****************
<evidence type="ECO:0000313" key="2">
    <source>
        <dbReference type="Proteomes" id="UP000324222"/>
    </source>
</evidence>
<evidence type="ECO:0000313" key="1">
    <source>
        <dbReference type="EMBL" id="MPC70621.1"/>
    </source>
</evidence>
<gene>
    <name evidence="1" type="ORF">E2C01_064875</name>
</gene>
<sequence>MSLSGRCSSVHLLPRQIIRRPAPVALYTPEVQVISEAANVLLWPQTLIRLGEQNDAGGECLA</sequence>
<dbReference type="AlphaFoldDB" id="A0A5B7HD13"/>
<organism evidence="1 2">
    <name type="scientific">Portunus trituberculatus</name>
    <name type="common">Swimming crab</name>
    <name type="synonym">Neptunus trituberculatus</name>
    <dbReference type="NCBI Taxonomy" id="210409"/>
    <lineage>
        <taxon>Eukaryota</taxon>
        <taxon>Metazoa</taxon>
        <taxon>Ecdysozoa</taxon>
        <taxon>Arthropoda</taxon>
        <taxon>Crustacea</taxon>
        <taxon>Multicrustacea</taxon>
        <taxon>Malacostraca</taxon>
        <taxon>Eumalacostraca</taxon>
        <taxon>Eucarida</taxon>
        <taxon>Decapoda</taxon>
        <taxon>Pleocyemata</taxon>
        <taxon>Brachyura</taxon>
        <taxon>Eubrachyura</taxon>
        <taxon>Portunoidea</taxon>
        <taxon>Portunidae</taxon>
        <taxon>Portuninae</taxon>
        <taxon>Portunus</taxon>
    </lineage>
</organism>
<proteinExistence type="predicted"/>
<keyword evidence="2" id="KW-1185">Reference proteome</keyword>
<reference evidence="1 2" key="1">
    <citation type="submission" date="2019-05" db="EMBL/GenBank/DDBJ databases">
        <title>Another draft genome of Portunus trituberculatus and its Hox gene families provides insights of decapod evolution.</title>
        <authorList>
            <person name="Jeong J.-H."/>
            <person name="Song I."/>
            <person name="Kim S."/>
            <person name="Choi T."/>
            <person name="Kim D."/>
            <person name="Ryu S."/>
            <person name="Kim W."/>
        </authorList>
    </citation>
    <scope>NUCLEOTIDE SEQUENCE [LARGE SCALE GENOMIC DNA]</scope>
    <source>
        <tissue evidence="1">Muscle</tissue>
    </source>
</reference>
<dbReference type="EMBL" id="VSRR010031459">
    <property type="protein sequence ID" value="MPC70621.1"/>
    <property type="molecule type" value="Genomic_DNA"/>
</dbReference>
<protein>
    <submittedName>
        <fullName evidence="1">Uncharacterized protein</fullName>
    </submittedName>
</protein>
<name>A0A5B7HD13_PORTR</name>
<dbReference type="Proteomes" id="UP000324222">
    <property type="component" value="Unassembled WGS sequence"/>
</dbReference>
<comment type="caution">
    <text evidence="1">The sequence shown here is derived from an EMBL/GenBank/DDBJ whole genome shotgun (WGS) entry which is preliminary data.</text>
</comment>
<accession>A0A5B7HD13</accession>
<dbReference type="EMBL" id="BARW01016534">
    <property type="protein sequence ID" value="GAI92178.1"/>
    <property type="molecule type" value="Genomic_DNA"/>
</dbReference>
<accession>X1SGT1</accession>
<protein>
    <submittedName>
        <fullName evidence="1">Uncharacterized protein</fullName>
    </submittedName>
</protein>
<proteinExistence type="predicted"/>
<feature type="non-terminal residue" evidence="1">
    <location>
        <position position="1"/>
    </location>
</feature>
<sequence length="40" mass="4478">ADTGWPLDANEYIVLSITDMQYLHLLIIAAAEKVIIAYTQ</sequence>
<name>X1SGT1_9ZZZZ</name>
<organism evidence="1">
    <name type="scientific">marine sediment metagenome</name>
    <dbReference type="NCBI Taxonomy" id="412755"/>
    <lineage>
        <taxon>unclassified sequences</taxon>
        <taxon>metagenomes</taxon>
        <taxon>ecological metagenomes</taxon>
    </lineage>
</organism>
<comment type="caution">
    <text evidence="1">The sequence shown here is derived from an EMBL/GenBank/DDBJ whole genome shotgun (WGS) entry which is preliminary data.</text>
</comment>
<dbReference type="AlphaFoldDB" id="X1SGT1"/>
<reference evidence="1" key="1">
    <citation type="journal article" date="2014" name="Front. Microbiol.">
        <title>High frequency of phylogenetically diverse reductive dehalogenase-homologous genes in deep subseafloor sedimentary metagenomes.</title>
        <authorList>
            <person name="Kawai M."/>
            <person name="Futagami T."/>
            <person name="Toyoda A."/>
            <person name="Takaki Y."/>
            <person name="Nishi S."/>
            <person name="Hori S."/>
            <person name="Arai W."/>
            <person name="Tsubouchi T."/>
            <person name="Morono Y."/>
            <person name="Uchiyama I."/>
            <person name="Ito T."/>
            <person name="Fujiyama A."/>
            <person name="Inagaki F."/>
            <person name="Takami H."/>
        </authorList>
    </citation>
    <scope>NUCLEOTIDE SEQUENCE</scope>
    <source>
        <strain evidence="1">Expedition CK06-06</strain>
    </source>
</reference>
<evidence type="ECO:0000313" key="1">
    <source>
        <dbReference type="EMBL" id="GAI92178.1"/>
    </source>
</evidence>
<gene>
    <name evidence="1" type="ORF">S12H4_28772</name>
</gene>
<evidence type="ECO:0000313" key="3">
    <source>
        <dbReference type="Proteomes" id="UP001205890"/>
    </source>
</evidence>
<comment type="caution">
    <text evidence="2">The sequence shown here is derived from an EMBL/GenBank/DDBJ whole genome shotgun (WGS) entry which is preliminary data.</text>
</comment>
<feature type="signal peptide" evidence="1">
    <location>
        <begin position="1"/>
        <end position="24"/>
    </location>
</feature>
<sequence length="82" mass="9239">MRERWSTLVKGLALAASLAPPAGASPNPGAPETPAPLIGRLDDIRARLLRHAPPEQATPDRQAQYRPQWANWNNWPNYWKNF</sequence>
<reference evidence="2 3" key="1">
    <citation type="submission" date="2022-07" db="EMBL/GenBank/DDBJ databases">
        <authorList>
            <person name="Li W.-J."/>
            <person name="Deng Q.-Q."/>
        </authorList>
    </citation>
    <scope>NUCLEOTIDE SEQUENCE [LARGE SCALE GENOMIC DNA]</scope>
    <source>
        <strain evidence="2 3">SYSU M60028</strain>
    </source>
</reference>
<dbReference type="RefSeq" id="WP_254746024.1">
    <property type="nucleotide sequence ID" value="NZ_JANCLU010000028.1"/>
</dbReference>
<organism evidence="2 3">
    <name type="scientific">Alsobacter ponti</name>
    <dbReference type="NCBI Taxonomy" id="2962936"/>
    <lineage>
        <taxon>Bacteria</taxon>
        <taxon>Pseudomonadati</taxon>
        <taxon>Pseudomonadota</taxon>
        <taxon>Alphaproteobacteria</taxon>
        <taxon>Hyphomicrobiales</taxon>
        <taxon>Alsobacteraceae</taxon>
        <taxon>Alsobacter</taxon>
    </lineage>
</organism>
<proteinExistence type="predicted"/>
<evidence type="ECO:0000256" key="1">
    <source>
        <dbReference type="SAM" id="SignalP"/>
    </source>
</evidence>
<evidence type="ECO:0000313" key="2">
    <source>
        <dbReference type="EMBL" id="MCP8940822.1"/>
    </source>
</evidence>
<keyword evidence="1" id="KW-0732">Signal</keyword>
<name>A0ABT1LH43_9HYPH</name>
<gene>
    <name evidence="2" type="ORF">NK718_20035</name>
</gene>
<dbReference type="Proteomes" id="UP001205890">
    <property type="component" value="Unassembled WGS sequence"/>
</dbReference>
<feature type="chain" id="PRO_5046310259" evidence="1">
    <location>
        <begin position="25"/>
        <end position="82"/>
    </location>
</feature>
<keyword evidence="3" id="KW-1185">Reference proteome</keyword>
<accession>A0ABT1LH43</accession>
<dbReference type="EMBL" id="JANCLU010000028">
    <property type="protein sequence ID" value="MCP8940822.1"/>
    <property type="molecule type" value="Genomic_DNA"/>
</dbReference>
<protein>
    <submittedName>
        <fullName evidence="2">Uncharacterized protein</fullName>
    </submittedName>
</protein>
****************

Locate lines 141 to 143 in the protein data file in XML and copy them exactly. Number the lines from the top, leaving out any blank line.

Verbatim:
</gene>
<evidence type="ECO:0000313" key="3">
    <source>